Wednesday, December 20, 2017

Helpful Locals - 8 December 2017

8 December 2017 – Yesterday as I was unloading my motorcycle, I was thinking it’s time to perform an oil change on my bike.  I’m only 300 Miles / 483 Kilometer off an oil change. I decided this would be a great opportunity to do it. I Googled motorcycle dealers in Mendoza and came back with 3 hits. You look at Google Maps and see such perfect streets and roads. I have yet to find that as I am driving or looking for any establishment. Initially I thought I was lost, but I accidentally found the place I was looking for. It was a small place. I met Carlos when I arrived and told him I would like to change my oil. I’m not sure who owned the business; it might have been the technician in the shop. But Carlos was good friends with him. This particular business didn’t have any oil that I liked. I showed them my Shell 15W-40 oil I run in my bike. Carlos said, there is no Shell gasoline or oil products in Mexico. So he recommended we go see another friend of his. Carlos led the way on his motorcycle and I followed.

We traveled less than 5/8 of a mile / 1 Kilometer to his friend’s place. Right across the street was a Kawasaki dealership so Carlos and I walked over to see what type of oil they had. Their best oil was Yamaha 20W-40. Perfect. I bought three quarts / liters and we left. We then drove over Carlos’s other friend. He was only a stone’s throw down the street. I drove by not knowing I was going to change oil there. Carlos motioned for me to come back. I got off my motorcycle and I met Julio. Julio owns his owns his own spare parts store. That’s what refacciones means. Through my cell phone translator and Carlos, I’m told to change oil here and Julio will provide me with an oil drain pan and any tools that I need. Carlos had other business to take care of and left. I really appreciated his help.

I pulled out the tools I would need from my bag and set them on Julio’s oil rack. I changed my oil in the street in front Julio’s part store.  I proceeded to start draining the oil under the supervision of Julio. It wasn’t long before a girl showed up with a salad in a plastic box. One for Julio, one for myself, and one for the young woman. I asked if I could complete my oil change first before I would eat. They said that was fine. I hoped I didn’t insult anyone by completing my oil change first. Julio and this young woman ate their salad and I got the oil drained and a new oil filter installed. 
While I was changing oil, there was a constant stream of people passing by the store and asking questions about my motorcycle. I talked with some but mostly Julio did the talking. I cleaned up the mess, put my tools away, and closed up my saddle bags. I then sat down with Julio and we talked about family, his parts store and my travels. 

Carlos stopped by one more time and we talked. He wanted to know if everything was going ok. While he was there we took pictures, and talked some more. Carlos was telling me about his son in Houston, Texas. He left again and Julio and I continued to talk. Julio helped me some with my Spanish, which I appreciated. He recommended a restaurant that I would have like to have stopped at. I never found the restaurant. I was really hungry and could have stood to have eaten something. I located an ATM and purchased some pesos. I then went food shopping at a nearby market and purchased some French bread. I keep the bread in my bags for when I can’t find a restaurant or am too lazy to look for a restaurant.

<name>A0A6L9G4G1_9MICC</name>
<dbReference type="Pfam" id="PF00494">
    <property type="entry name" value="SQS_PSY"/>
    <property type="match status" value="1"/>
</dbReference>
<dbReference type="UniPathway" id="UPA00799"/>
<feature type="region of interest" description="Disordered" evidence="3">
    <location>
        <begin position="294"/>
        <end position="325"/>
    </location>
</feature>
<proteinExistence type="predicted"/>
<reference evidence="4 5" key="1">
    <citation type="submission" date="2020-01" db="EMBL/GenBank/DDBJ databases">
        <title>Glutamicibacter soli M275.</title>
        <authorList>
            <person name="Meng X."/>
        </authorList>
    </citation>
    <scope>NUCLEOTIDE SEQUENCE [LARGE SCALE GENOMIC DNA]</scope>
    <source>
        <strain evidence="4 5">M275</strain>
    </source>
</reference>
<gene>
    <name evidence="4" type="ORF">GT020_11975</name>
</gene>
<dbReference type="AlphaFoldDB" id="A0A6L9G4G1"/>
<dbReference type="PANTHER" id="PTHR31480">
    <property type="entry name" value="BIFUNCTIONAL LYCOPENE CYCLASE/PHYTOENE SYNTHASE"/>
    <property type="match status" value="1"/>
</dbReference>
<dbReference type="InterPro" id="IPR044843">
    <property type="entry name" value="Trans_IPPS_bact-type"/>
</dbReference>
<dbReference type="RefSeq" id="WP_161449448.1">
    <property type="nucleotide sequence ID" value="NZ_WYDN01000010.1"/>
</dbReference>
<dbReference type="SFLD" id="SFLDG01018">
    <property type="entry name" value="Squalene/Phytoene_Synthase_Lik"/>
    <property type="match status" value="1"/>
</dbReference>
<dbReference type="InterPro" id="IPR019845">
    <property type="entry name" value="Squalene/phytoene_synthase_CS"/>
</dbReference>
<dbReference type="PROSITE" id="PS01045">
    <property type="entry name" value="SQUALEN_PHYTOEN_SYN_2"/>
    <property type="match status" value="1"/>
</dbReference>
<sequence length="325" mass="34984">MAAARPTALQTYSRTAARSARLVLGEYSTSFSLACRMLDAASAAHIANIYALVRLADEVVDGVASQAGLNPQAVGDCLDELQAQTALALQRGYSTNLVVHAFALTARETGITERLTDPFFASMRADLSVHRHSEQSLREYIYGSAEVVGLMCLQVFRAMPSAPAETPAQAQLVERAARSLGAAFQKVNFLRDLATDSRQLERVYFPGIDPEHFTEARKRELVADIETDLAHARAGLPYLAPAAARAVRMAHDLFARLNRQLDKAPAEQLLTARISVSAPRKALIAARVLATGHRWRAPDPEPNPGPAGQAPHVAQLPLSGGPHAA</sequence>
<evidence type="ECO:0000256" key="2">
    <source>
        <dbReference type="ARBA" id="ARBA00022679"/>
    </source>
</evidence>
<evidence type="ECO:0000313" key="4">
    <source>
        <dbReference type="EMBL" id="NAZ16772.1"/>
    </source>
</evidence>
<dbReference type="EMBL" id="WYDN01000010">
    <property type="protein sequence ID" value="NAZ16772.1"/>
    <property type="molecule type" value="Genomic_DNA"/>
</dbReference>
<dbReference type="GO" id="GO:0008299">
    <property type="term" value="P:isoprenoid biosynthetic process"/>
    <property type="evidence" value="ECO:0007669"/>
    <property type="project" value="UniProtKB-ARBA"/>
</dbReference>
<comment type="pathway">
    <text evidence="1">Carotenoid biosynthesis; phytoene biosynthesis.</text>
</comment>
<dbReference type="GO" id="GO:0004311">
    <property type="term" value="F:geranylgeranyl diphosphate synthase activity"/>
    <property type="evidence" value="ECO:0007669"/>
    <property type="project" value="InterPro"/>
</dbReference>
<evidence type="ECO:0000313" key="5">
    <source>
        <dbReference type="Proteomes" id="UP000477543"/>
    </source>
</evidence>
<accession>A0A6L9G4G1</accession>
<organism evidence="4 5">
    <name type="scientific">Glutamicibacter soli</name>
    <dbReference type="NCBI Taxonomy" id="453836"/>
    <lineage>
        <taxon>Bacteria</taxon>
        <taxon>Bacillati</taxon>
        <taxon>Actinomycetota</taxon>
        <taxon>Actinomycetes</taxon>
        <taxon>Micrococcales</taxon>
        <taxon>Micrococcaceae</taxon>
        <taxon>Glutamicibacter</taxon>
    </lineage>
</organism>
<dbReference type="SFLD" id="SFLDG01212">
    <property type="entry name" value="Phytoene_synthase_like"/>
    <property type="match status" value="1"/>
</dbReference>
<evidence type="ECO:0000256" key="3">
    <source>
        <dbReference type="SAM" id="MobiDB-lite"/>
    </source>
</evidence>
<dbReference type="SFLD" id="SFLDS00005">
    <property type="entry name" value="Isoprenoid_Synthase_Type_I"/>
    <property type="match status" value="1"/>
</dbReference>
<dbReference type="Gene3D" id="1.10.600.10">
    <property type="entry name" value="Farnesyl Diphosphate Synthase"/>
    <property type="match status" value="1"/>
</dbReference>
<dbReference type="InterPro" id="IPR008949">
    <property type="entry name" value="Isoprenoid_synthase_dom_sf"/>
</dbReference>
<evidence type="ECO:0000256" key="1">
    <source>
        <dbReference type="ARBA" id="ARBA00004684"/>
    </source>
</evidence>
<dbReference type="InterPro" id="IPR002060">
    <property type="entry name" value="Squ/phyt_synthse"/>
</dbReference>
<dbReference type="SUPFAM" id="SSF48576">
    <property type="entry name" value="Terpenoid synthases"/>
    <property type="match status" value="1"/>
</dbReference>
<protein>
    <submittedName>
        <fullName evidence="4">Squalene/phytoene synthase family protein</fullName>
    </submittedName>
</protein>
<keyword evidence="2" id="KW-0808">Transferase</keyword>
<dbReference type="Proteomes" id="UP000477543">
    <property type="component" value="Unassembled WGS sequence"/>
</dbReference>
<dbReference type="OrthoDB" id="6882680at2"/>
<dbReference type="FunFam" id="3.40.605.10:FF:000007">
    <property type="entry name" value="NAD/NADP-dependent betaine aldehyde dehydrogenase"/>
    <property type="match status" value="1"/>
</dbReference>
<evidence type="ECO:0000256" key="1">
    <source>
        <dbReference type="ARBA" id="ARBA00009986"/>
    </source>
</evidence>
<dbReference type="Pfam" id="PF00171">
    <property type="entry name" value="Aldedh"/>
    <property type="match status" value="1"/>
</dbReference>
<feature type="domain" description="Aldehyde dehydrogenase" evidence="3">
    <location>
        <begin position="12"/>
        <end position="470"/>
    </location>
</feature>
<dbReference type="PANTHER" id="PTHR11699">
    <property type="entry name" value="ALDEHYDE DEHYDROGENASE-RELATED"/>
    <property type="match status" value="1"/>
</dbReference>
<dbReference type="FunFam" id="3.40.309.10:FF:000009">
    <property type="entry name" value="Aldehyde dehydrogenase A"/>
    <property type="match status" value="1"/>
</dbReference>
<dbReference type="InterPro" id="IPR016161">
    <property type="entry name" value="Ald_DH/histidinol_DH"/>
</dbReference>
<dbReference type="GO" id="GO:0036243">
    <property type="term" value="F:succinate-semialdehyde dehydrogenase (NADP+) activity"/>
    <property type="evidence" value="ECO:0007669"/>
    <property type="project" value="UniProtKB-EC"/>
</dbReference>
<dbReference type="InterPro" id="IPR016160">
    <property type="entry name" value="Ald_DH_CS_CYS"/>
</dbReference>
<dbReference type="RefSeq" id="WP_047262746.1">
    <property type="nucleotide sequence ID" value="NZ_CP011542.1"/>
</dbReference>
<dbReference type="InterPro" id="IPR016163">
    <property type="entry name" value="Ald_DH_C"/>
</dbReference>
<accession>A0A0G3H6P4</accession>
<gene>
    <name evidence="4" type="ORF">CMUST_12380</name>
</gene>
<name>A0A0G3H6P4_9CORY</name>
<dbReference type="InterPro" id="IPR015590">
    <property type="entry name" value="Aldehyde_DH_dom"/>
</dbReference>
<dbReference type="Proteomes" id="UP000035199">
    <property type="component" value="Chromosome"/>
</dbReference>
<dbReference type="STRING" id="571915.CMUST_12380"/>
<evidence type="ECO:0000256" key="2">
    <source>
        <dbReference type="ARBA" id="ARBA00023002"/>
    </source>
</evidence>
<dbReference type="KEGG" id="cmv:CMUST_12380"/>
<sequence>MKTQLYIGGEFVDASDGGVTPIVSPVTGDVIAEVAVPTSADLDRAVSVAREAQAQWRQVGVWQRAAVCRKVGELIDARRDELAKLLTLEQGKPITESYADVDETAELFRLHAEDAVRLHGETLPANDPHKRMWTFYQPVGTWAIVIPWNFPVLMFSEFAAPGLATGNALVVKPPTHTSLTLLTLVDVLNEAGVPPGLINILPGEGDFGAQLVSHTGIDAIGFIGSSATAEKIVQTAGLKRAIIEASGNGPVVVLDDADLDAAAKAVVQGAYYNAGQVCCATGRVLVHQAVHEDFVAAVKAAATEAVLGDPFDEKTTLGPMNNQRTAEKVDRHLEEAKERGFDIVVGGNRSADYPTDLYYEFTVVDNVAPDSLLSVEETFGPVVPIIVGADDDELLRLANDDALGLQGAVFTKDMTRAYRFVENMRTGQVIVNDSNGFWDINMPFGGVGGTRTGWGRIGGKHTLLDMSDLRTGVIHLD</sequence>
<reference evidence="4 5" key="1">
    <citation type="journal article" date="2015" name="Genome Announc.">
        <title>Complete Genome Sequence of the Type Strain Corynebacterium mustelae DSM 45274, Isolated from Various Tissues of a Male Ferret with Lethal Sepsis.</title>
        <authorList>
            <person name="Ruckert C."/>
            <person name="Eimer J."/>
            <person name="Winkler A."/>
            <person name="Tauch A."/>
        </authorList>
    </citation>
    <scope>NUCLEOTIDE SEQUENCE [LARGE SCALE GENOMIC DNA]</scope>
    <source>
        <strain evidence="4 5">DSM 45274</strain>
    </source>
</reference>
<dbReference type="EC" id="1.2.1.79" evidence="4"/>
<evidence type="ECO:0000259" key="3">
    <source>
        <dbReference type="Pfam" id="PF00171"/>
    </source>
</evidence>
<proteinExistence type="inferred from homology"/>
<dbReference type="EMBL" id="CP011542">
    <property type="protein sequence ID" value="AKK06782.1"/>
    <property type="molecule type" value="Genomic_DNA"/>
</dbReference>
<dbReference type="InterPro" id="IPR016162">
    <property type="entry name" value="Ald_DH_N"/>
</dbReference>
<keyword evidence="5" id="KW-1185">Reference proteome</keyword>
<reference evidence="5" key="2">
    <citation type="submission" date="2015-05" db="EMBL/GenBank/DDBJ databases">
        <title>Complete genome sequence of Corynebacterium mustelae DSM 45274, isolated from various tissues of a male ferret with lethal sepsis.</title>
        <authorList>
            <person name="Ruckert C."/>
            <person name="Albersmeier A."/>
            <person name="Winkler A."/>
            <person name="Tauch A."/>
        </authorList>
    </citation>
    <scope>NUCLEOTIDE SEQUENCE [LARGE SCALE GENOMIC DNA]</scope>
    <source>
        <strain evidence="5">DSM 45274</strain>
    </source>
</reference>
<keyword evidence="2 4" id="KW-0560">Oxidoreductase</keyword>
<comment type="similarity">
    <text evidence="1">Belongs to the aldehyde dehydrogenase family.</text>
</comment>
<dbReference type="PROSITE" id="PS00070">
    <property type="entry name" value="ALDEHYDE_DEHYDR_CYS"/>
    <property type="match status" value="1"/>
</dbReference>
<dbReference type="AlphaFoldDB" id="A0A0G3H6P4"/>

I was putting all my goodies into my saddle bags when this young lad walks up gives my motorcycle a real hard look. His 250cc Sport Bike was parked a couple of parking spots down from mine. I knew he wanted to know more about my bike. We talked back and forth about my motorcycle and my travels through our cell phone translators. He was coming across as a pretty smart lad. I asked him what type of work he did. He said he was a student and studying nursing. He said next year he will start studying to be a doctor. We shook hands, took some pictures and parted ways. He introduced himself as Ed something something. It was a real impressive Spanish name. There is no way I can repeat it. He jumped on his motorcycle and was gone.

I finished closing up the saddle bags and left. I staggered around Mendoza making the taxi cabs and buses mad because I didn’t know where I was going. I expected the police get on my case with all my illegal u-turns. There were so many one-way streets it was almost maddening. Blanche was going crazy recalculating. She finally settled down when we got on the correct street back to the hotel. I went back to the hotel and planned my next day travels. I also sampled one fresh loaf of bread. That bread sure tasted good with peanut butter. In the restaurant portion of the hotel there either was a wedding going on or some kind of fiesta. The music was loud and the kids were running around like crazy. The music didn’t fall off until after 10:00 p.m. I guessing everyone was having a good time. 

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